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Power To The People, Baby!

October 22, 2008
We were front page news!

We were front page news!

Seeing that Free John Sinclair Rally poster (below) made me think back to a time in high school when many of us, as the hippie activism days began to wane, would get all worked up over perceived injustices. 36 years ago this month (October 1972) a large group of students at Orrville (Ohio) High School (myself included) got fed up with the strict dress code that was enforced at that time. Girls had to wear dresses or skirts, no pants and certainly no jeans. Boys could not have their hair over their collars. You get the picture.

 

After several of the girls made polite inquires about allowing girls to at least wear pantsuits was denied, one girl, Debbie L., showed up one day in a pair of jeans only to be confronted by the assistant principal. That resulted in Debbie being told by the assistant principal to go home. Word spread quickly throughout the school to all of us ‘hippie-types’ and emotions became heated. At the same time the black kids at the high school wanted a black girl chosen for the homecoming court (believe me, there were plenty of beautiful black girls at OHS then!). Things all came to a head that October day and a walk out (referred to as a ‘riot’ by administrators… it wasn’t) occurred.

 

Between the two issues that bubbled up that day, and with ‘unofficial coordination’ and inspiration by several young ladies at school (like Cindy M., Debbie L., Kay S., Vicky C., and Gail W., primarily) approximately 60 of us walked out of school and staged a protest in the city park next to the high school. Word quickly made it to the Wayne County Joint Vocational School and many of the Orrville students there left school and came back to town and joined us. Even the local media showed up.

We’ll let my pal, Cindy M., (Cid-Mor) explain, as she was one of the ‘ringleaders’ who had the guts to help initiate things:

 

“Debbie L., had worn a pair of blue jeans to school and the assistant principal had pulled Deb’s long hair and told her to go change. Well, the rebels that we were, it pissed us off and staged a ‘riot’. Many of us left the school building and went to the pavilion at the park. I guess the ‘joint’ (Wayne County Joint Vocational School) got wind of it and they left school, too. Pretty soon we had a lot of kids there.”

 

“Well, at that time there was also something else happening at the high school. It was football season and homecoming time. The black kids wanted a black girl on the homecoming court. Well, why not? Seemed it was just a popularity contest as the ‘smart’ rich kids were always on it. Well, they (the black kids) walked out too. In the end we got to wear jeans but they stopped having homecoming after that.”

 

The next day school administrators met and suspended most of us that participated for four days. Eventually the student council and administrators met, read our ‘demands’ and alterations were made to the dress code. Girls could wear jeans and the guys could grow their hair a bit longer. So, thanks to the initial efforts of Cindy M., Debbie L., Kay S., Vicky C., and Gail W., students at OHS got to dress and look like kids everywhere else.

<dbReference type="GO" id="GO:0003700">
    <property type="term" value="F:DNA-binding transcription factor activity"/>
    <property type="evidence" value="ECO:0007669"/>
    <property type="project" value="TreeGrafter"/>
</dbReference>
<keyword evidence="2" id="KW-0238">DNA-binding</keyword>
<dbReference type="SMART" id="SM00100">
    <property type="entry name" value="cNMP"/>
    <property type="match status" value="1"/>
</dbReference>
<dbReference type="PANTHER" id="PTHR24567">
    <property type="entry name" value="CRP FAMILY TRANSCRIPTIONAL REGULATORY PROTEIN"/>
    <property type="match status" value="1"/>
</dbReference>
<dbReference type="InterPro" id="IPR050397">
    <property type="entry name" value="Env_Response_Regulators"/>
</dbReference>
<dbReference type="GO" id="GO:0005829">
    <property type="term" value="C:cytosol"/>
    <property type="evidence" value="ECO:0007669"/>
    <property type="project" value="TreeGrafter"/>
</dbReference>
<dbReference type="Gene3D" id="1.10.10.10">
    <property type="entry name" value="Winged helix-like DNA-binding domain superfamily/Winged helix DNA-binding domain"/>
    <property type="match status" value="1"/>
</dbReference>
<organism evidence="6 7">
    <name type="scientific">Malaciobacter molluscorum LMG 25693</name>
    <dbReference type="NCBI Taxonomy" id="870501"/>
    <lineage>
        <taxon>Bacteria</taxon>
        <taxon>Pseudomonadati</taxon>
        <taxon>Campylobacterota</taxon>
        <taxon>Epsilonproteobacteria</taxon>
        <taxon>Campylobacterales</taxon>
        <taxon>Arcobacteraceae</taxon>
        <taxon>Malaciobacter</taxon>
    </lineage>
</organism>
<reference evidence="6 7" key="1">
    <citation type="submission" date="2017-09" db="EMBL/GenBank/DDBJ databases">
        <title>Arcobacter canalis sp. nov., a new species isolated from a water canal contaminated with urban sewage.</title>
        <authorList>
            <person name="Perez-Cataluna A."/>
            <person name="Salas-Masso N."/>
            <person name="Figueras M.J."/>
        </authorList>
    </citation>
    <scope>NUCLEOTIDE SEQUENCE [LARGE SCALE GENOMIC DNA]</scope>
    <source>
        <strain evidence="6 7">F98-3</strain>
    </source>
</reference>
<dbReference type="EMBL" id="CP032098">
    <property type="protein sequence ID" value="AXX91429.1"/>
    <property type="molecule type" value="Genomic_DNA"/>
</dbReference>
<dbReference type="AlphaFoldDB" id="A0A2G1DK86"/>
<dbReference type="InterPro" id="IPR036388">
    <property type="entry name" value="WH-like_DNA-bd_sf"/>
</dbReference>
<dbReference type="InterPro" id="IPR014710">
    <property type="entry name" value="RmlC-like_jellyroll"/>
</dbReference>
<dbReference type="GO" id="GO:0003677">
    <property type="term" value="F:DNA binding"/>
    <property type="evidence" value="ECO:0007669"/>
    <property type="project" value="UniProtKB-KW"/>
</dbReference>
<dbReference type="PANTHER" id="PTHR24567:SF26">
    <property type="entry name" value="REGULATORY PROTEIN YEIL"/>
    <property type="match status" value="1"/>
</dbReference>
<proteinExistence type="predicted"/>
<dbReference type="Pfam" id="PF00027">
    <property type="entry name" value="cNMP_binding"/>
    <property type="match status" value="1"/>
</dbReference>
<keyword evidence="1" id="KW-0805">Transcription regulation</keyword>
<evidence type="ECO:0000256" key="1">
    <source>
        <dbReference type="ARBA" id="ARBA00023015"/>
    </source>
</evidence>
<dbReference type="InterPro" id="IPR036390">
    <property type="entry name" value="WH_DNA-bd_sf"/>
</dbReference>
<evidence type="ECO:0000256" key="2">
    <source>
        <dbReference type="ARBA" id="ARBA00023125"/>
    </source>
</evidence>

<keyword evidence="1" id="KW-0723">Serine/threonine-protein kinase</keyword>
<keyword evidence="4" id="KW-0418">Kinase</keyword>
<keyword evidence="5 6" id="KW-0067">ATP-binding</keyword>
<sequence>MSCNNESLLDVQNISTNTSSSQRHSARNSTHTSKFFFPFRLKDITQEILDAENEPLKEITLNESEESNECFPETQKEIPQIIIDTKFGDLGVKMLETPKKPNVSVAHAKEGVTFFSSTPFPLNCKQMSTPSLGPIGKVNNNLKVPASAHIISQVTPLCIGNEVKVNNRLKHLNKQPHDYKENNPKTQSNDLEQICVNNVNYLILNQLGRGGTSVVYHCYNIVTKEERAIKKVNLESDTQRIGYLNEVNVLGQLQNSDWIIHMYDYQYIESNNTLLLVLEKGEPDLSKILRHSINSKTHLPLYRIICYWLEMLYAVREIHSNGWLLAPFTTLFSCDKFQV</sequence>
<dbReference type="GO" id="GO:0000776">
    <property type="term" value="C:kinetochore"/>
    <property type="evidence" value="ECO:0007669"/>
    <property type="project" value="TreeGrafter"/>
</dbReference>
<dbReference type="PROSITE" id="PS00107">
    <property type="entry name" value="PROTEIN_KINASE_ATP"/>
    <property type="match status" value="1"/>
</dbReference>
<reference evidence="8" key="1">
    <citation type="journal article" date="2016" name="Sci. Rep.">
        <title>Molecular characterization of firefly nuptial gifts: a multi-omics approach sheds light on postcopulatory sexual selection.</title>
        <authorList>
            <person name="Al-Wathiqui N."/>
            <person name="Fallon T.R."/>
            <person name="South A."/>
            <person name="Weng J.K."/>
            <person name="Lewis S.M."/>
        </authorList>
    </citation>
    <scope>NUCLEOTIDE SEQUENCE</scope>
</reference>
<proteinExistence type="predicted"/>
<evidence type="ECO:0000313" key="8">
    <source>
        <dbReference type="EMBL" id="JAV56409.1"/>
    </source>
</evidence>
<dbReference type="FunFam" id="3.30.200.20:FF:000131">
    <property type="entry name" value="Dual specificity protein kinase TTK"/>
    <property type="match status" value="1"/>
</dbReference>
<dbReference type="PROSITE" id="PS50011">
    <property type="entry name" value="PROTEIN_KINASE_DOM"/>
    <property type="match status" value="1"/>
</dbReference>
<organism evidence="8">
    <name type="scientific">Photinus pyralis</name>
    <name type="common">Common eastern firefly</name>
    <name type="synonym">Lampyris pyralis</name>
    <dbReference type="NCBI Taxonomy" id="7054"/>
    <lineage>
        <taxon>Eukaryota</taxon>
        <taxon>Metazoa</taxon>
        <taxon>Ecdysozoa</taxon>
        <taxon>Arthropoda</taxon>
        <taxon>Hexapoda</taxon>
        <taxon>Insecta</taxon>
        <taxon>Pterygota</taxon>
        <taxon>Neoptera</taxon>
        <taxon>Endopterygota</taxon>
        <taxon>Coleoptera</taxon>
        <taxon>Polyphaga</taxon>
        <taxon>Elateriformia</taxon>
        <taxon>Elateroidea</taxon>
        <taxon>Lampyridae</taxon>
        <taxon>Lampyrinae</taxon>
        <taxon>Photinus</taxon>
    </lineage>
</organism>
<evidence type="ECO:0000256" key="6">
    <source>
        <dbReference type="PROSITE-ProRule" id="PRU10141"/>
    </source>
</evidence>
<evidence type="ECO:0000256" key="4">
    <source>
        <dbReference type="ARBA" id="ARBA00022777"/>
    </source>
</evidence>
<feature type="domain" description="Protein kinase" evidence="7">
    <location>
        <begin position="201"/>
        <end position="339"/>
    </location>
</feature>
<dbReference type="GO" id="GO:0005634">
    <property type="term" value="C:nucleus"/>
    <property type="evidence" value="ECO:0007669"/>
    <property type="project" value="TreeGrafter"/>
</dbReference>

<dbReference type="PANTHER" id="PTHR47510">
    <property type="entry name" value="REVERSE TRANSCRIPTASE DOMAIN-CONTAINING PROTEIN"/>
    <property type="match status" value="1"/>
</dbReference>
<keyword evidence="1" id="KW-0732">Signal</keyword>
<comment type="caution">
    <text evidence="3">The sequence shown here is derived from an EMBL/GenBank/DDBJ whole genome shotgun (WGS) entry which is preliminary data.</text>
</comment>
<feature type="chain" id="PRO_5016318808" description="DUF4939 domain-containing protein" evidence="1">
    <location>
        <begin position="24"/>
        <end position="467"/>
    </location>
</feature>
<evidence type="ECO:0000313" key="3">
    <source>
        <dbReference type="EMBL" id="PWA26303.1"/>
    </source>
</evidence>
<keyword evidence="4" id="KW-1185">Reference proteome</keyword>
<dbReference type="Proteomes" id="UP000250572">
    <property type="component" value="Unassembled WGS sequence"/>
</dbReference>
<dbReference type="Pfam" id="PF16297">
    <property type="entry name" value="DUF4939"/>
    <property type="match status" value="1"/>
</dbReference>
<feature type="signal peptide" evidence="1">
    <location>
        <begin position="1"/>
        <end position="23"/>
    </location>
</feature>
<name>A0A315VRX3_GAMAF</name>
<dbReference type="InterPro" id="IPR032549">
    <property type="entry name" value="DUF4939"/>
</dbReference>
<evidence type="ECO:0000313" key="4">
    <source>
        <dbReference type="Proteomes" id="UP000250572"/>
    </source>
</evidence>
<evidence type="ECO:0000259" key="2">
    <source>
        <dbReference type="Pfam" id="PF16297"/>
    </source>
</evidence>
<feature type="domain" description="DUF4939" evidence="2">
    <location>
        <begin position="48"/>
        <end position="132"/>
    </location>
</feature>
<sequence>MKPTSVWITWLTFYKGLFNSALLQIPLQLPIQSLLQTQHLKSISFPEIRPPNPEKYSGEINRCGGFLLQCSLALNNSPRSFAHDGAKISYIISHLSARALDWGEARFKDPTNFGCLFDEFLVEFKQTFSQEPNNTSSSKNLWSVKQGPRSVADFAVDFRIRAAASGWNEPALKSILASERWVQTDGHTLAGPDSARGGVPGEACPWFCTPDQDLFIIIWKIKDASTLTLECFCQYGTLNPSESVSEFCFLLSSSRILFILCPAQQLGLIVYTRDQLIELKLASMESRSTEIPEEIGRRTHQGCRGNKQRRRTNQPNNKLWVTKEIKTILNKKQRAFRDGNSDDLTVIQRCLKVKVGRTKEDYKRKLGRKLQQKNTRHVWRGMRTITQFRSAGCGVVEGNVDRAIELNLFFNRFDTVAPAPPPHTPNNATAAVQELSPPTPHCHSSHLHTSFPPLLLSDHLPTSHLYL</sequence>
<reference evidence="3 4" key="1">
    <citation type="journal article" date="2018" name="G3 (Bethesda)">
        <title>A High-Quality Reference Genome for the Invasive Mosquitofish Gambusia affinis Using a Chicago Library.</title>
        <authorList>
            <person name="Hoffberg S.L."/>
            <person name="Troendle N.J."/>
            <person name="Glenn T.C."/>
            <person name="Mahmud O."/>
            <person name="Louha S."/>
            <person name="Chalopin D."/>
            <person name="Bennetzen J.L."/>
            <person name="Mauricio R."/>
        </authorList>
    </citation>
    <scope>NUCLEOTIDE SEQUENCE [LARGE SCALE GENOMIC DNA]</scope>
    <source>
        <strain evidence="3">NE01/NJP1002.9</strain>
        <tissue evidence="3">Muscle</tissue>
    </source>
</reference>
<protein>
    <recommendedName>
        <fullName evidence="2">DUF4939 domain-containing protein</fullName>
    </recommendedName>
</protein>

The bad part of it was homecoming being cancelled from that point on because school officials feared a ‘race riot’ which was ludicrous because at that time in particular almost all of the black and white kids got along great. Hell, they all grew up together and any issues were usually personality driven, not race driven. Remember, there was still the buzz of peace, love & understanding in the air at that time and we were all ‘brothers and sisters’.

 

As for consequences at home, my parents weren’t too happy but I was never ‘punished’. Caught some hell for a few minutes but that was about it. Cindy M.’s parents never found out at the time. As she explains:

.

“I got up and acted like I went to school along with some buds and one of my friends stayed home and of course in the mail came the suspension notices for our parents. My friend got in my mailbox and got mine before my parents could see it. What a great friend (Kay S.)! My parents never knew until about 10 years ago (laughing)!”

 

By the time I got out of high school four years later I believe I may have had the longest hair in the high school and everyone pretty much wore what we wanted.

In the words of my pal Cindy M: “What a long strange trip it’s been….”

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5 comments

  1. I read that article and it made me smile… the power of people having the ability to change things for the better..
    A pity about homecoming being cancel’d tho. I think it’d have been great to see a black female on homecoming court back in the 70’s. kudo’s to you and company for making a stand for what you thought was wrong.


  2. […] Power To The People, Baby!  […]


  3. I remember this! I was but a tot in elementary school! I was so proud of my Orrville Sisters for taking a stand on this! My babysitter Susie S. was a part of it I believe. Anyhow.. Hail to the girls of Orrville! Just in time for me to go to middle school in my elephant leg pants!


  4. Glory Days….We had so much fun in the 70’s. Could get away with so much. I’m sending this link to my kids….I’ve told them about it but they sill freak seeing it in print…lol


  5. it was awesome to be part of that. But , in the end I guess it was a place I took a wrong turn. Less interest in school and more attention to the next high comin down the street . Live and learn.



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